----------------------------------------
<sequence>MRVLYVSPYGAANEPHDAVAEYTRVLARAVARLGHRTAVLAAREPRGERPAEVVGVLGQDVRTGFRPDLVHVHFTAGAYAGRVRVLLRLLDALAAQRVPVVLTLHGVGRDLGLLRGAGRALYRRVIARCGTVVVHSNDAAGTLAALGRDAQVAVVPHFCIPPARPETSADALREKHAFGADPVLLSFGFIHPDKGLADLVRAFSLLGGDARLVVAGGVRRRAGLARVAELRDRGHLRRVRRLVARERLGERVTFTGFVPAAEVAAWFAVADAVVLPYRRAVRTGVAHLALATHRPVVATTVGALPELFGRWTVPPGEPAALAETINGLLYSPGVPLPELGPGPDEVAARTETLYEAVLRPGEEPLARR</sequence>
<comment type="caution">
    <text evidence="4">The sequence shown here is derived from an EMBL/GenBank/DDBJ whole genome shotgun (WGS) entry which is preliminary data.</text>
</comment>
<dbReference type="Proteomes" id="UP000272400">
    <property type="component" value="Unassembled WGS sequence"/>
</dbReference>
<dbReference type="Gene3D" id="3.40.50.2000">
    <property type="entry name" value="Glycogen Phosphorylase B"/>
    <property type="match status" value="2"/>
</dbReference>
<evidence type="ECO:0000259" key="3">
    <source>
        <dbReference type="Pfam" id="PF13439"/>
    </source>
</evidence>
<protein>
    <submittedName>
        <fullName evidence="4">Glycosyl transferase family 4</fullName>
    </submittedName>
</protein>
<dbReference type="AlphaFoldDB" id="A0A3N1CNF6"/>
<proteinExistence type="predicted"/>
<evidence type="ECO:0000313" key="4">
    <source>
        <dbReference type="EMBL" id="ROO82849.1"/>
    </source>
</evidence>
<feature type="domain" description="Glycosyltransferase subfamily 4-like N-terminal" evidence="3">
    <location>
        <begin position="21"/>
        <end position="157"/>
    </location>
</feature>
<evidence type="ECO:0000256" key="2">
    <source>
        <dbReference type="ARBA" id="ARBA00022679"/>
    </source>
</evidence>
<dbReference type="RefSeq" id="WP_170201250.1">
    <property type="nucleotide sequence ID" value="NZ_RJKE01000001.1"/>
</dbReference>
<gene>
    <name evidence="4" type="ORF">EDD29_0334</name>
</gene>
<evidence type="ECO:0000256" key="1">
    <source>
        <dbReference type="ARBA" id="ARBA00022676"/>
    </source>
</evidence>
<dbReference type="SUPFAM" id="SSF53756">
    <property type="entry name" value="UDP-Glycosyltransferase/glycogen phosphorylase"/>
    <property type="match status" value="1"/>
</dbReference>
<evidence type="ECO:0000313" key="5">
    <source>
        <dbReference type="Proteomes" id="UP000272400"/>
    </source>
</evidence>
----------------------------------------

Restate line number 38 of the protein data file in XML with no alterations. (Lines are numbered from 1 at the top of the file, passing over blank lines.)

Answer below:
    </source>